Global Sources
EE Times-India
Stay in touch with EE Times India
EE Times-India > Controls/MCUs

Guide to field-oriented control: Step 3

Posted: 06 Apr 2015     Print Version  Bookmark and Share

Keywords:Field-oriented control  FOC  DC motors  torque  rotor 

In Part 1 and Part 2, we discussed measuring motor current as well as the most critical piece in the field-oriented control (FOC) process, comparing the measured current to desired values and generating error signals. Now that we have two error signals based on a rotating reference frame (figure 1), we need to complete our four-step process. What do we do with the signals? More importantly, how do we translate our signals back down to the stationary reference frame? We will answer these questions by proceeding to the final steps of FOC.



Figure 1: Comparing measured DC currents to their desired values.

Amplify the error signals to create correction voltages. If you've made it this far, you can relax a bit; these last two steps are super easy. Just like with brush DC motor torque control, we turn to our old friend the P-I controller to take the current error signals and amplify them to create the motor voltages. The only difference with this step compared to a brush DC motor is that we now have two P-I controllers: one for the d-axis and one for the q-axis. And since they exist on a rotating reference frame synchronous to the rotor flux axis, both d and q currents are DC VALUES when the motor is operating under steady-state conditions, regardless of speed! Figure 2 shows the two P-I controllers along with recommended tuning coefficient values.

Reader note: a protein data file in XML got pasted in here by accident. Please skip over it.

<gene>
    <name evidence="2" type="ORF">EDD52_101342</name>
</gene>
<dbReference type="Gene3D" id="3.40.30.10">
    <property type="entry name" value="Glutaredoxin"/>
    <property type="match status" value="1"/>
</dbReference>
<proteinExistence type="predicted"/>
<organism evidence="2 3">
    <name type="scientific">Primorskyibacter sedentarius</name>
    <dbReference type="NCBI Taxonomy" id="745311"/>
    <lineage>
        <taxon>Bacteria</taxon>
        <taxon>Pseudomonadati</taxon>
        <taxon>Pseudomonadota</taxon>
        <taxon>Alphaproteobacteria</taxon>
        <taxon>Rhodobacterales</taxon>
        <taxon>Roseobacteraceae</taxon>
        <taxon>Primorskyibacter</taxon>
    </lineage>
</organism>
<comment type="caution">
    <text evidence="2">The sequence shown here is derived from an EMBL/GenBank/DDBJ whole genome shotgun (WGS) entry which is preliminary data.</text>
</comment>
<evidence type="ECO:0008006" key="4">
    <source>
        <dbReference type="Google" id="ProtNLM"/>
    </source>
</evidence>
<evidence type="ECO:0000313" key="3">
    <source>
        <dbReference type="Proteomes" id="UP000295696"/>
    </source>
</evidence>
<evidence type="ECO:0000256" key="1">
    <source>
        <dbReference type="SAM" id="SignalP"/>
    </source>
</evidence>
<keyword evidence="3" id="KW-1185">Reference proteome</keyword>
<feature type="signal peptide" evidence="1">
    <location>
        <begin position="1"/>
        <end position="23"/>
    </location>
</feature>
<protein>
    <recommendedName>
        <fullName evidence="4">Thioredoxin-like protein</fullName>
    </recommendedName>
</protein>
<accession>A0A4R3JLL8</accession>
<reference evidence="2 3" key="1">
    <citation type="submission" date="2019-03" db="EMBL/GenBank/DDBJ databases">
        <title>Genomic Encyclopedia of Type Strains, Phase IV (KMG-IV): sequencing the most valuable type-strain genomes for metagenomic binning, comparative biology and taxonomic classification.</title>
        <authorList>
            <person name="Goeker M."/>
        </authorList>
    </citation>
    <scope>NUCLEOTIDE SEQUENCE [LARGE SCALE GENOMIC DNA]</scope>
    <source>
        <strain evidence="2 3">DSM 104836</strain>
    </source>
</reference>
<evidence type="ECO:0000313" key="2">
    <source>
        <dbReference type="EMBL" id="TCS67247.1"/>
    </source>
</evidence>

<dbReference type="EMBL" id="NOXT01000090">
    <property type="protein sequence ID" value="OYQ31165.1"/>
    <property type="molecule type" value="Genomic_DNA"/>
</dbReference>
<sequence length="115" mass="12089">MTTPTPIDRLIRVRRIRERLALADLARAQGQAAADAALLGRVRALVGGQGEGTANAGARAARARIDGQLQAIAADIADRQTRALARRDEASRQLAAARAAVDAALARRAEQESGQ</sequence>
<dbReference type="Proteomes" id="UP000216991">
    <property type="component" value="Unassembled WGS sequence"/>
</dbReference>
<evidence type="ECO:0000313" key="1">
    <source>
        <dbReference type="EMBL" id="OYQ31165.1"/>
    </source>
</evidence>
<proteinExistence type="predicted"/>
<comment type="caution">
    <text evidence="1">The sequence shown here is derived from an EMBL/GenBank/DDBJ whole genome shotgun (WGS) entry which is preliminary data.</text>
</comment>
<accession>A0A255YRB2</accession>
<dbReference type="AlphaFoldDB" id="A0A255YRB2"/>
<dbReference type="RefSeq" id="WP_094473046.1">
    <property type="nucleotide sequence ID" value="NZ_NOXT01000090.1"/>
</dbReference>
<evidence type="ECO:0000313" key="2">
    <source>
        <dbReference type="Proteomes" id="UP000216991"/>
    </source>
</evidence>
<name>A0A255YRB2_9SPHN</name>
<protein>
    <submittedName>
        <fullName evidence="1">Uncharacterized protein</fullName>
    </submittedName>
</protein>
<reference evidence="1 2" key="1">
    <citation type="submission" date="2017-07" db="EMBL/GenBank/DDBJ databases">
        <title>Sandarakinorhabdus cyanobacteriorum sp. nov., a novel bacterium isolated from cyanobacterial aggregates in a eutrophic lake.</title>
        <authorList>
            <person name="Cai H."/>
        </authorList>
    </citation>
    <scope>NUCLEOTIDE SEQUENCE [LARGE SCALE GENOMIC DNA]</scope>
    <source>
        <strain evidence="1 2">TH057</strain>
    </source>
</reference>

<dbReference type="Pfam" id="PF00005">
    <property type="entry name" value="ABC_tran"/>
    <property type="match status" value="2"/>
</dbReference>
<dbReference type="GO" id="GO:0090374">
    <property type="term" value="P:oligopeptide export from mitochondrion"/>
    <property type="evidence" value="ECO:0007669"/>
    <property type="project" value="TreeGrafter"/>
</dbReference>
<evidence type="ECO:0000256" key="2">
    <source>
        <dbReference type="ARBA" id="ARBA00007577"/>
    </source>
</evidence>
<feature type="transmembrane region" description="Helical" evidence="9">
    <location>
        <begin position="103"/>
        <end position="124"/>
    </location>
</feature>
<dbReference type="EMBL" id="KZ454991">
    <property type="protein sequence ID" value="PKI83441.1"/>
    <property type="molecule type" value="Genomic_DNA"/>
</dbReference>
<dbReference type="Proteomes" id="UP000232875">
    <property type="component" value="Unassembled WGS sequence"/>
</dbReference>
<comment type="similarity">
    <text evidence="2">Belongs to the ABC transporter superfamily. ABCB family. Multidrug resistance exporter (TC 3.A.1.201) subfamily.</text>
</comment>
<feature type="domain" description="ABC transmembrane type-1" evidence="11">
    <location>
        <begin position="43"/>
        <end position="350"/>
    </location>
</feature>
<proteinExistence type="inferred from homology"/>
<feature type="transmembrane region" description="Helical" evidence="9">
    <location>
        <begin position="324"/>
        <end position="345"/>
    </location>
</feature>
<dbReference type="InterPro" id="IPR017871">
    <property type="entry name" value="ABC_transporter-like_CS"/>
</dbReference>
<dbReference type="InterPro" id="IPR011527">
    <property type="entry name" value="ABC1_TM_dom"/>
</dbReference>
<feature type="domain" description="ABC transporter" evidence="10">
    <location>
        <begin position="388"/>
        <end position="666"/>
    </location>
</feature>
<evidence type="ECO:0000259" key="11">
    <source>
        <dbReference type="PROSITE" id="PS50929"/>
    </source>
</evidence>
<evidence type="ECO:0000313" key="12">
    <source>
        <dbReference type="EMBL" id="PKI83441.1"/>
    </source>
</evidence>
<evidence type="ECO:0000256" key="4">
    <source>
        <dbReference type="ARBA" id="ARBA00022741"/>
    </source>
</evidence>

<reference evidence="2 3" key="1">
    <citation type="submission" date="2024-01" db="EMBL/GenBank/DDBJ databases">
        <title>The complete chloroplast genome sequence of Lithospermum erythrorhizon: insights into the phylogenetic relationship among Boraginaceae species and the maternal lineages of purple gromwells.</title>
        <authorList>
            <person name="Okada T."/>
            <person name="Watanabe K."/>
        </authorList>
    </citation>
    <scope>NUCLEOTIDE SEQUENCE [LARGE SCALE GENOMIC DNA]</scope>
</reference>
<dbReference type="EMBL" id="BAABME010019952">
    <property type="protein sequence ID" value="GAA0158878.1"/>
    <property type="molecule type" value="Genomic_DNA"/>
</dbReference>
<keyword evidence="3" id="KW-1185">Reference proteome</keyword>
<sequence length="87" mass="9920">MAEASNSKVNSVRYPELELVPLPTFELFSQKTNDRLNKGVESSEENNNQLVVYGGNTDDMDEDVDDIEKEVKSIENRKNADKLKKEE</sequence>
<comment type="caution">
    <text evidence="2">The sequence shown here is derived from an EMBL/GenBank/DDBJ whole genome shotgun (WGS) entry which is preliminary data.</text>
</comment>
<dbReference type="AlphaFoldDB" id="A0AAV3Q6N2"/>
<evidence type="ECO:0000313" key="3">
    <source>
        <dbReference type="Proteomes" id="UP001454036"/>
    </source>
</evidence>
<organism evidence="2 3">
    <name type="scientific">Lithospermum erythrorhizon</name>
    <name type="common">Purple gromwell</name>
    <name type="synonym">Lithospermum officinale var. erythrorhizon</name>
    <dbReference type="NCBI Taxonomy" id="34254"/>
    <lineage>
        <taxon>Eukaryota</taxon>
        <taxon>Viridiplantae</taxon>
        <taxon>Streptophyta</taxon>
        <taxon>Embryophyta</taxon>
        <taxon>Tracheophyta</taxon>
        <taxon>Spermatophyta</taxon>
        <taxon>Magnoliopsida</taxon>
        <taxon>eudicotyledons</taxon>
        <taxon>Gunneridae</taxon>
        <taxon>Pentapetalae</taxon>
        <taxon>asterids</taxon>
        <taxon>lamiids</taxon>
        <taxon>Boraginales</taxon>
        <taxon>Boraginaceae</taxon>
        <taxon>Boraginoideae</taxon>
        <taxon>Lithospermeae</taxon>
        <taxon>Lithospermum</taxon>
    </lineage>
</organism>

Figure 2: Synchronous frame P-I controllers with tuning values.

In the final instalment, we will tackle the last step in the field-oriented control (FOC) process.

About the author
Dave Wilson is Senior Industrial Systems Engineer for C2000 Microcontrollers at Texas Instruments.

Comment on "Guide to field-oriented control: Ste..."
*  You can enter [0] more charecters.
*Verify code:


Visit Asia Webinars to learn about the latest in technology and get practical design tips.


Go to top             Connect on Facebook      Follow us on Twitter      Follow us on Orkut

Back to Top